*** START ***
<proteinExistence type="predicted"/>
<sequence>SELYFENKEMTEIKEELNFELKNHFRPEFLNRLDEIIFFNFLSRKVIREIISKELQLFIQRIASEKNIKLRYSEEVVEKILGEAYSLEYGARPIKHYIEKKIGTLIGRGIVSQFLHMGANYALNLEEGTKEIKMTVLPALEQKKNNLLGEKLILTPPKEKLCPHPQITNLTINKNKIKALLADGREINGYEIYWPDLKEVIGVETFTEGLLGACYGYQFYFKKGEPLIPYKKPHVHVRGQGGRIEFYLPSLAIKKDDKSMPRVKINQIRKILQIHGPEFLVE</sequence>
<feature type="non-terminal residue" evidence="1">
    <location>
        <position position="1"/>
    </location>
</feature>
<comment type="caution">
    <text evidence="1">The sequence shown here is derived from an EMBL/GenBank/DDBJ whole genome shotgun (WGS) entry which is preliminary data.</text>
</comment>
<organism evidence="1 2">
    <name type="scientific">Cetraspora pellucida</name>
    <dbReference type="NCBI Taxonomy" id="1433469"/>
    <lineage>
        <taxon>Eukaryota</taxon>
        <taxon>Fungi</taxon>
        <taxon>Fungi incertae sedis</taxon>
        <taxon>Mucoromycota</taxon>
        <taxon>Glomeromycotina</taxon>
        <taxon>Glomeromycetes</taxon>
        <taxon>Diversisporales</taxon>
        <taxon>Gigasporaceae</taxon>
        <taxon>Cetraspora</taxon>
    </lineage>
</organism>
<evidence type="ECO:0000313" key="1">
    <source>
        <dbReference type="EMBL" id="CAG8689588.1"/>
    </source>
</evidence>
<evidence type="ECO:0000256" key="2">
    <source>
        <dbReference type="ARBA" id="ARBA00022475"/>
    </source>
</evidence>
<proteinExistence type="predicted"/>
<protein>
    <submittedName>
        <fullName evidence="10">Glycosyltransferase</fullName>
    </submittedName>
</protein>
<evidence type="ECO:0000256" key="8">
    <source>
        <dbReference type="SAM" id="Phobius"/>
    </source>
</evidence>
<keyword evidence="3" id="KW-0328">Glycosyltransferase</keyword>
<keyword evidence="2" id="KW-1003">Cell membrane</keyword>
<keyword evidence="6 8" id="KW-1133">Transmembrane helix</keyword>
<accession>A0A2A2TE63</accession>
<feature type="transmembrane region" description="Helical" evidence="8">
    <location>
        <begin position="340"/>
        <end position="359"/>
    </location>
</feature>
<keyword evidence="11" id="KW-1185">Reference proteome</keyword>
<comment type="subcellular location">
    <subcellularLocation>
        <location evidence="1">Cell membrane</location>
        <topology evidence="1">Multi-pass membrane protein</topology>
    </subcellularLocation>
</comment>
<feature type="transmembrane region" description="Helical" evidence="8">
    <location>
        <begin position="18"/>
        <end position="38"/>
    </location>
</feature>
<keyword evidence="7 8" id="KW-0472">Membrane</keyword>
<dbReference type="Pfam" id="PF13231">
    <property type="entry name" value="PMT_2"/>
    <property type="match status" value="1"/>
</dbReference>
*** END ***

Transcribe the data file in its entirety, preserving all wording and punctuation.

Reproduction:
<proteinExistence type="predicted"/>
<sequence>SELYFENKEMTEIKEELNFELKNHFRPEFLNRLDEIIFFNFLSRKVIREIISKELQLFIQRIASEKNIKLRYSEEVVEKILGEAYSLEYGARPIKHYIEKKIGTLIGRGIVSQFLHMGANYALNLEEGTKEIKMTVLPALEQKKNNLLGEKLILTPPKEKLCPHPQITNLTINKNKIKALLADGREINGYEIYWPDLKEVIGVETFTEGLLGACYGYQFYFKKGEPLIPYKKPHVHVRGQGGRIEFYLPSLAIKKDDKSMPRVKINQIRKILQIHGPEFLVE</sequence>
<feature type="non-terminal residue" evidence="1">
    <location>
        <position position="1"/>
    </location>
</feature>
<comment type="caution">
    <text evidence="1">The sequence shown here is derived from an EMBL/GenBank/DDBJ whole genome shotgun (WGS) entry which is preliminary data.</text>
</comment>
<organism evidence="1 2">
    <name type="scientific">Cetraspora pellucida</name>
    <dbReference type="NCBI Taxonomy" id="1433469"/>
    <lineage>
        <taxon>Eukaryota</taxon>
        <taxon>Fungi</taxon>
        <taxon>Fungi incertae sedis</taxon>
        <taxon>Mucoromycota</taxon>
        <taxon>Glomeromycotina</taxon>
        <taxon>Glomeromycetes</taxon>
        <taxon>Diversisporales</taxon>
        <taxon>Gigasporaceae</taxon>
        <taxon>Cetraspora</taxon>
    </lineage>
</organism>
<evidence type="ECO:0000313" key="1">
    <source>
        <dbReference type="EMBL" id="CAG8689588.1"/>
    </source>
</evidence>
<evidence type="ECO:0000256" key="2">
    <source>
        <dbReference type="ARBA" id="ARBA00022475"/>
    </source>
</evidence>
<proteinExistence type="predicted"/>
<protein>
    <submittedName>
        <fullName evidence="10">Glycosyltransferase</fullName>
    </submittedName>
</protein>
<evidence type="ECO:0000256" key="8">
    <source>
        <dbReference type="SAM" id="Phobius"/>
    </source>
</evidence>
<keyword evidence="3" id="KW-0328">Glycosyltransferase</keyword>
<keyword evidence="2" id="KW-1003">Cell membrane</keyword>
<keyword evidence="6 8" id="KW-1133">Transmembrane helix</keyword>
<accession>A0A2A2TE63</accession>
<feature type="transmembrane region" description="Helical" evidence="8">
    <location>
        <begin position="340"/>
        <end position="359"/>
    </location>
</feature>
<keyword evidence="11" id="KW-1185">Reference proteome</keyword>
<comment type="subcellular location">
    <subcellularLocation>
        <location evidence="1">Cell membrane</location>
        <topology evidence="1">Multi-pass membrane protein</topology>
    </subcellularLocation>
</comment>
<feature type="transmembrane region" description="Helical" evidence="8">
    <location>
        <begin position="18"/>
        <end position="38"/>
    </location>
</feature>
<keyword evidence="7 8" id="KW-0472">Membrane</keyword>
<dbReference type="Pfam" id="PF13231">
    <property type="entry name" value="PMT_2"/>
    <property type="match status" value="1"/>
</dbReference>